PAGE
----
Will the Real Pension Deficit Please Stand Up?

A flurry of activity is upon us in defined benefit land. The goal? Identify "high risk" plans early on. This, according to certain members of Congress, would be followed with additional funding by plan sponsors and thereby (hopefully) reduce the possibility of a government takeover. Critics counter that such a reform could make things worse, especially for already cash-strapped companies, struggling to stay in business. Moreover, they add that a risk classification based on unrealistic assumptions regarding early retirements at maximum benefit levels makes little sense.

The "Performance and Accountability Report: Fiscal Year 2005" shows a deficit of nearly $23 billion for the Pension Benefit Guaranty Corporation while estimating "future exposure to new probable terminations" at $108 billion, nearly four times the "damage".

In its primer on pension accounting and funding, the American Academy of Actuaries describes at least four types of numbers - service cost, accumulated benefit obligation, projected benefit obligation and present value of future benefits. They add that "Amounts calculated under pension funding rules are completely different than those calculated for pension accounting, and one must be careful not to mix the two topics."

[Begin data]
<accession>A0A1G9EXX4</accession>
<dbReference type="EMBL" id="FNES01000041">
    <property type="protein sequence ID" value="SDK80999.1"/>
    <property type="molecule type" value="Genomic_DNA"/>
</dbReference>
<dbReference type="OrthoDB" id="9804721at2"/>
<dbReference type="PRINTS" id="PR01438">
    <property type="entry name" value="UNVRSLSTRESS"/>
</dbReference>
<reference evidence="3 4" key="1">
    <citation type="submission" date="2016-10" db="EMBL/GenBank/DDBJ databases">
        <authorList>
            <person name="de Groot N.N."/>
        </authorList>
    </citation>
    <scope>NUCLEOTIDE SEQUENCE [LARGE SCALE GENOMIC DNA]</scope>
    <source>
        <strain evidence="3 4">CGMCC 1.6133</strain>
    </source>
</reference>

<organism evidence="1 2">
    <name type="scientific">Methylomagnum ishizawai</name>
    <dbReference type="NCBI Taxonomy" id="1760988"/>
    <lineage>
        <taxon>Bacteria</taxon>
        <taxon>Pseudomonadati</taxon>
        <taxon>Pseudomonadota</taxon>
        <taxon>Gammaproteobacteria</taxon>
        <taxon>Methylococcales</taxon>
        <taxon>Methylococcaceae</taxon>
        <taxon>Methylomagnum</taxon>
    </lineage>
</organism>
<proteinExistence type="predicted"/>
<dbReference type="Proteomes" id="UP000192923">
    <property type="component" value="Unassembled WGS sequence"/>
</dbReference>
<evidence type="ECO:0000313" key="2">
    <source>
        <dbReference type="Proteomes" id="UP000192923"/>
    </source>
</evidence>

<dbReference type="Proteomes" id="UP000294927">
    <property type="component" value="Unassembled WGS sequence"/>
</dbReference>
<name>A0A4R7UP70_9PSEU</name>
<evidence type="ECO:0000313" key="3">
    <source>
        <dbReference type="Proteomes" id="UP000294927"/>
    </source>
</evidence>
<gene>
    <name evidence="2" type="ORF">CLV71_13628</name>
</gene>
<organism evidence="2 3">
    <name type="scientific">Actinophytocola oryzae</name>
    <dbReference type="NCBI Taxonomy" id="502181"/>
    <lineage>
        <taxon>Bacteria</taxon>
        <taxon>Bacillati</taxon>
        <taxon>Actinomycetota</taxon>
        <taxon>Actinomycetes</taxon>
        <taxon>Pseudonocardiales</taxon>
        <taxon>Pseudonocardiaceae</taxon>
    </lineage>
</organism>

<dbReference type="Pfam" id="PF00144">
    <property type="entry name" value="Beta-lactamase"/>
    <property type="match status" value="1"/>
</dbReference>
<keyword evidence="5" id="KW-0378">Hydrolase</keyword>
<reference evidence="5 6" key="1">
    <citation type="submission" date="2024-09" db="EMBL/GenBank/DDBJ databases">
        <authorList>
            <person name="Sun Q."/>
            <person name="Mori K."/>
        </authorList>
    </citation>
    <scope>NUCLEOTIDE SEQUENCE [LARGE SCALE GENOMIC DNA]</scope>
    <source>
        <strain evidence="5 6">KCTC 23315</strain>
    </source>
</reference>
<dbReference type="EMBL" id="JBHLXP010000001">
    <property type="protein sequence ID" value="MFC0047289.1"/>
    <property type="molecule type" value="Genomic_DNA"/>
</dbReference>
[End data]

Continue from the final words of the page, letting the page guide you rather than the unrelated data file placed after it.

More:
Keep in mind that smoothing and credit balances are other considerations as we try to navigate our way through the maze of pension metrics. New rules that address (a) the treatment of a company's pre-funding of a plan and (b) whether a sponsor can continue to average a plan's value over several years could materially impact reported pension costs. (To the extent that capital market participants react to accounting numbers as inaccurate barometers of economic health, C-level executives could be busy with related financial tasks.)

Okay, we get it. There are lots of ways to measure pension deficits but which one tells us what we really want to know?

What is the truth?

Will the real pension deficit please stand up?
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Pension Risk Matters - May 22, 2008 12:49 AM
According to New York Times reporter Mary Walsh, some defined benefit plan liability measurements are being called into question. Pressure to pretty up numbers or the use of older methods that don't reflect economic reality are two potential pitfalls. ...
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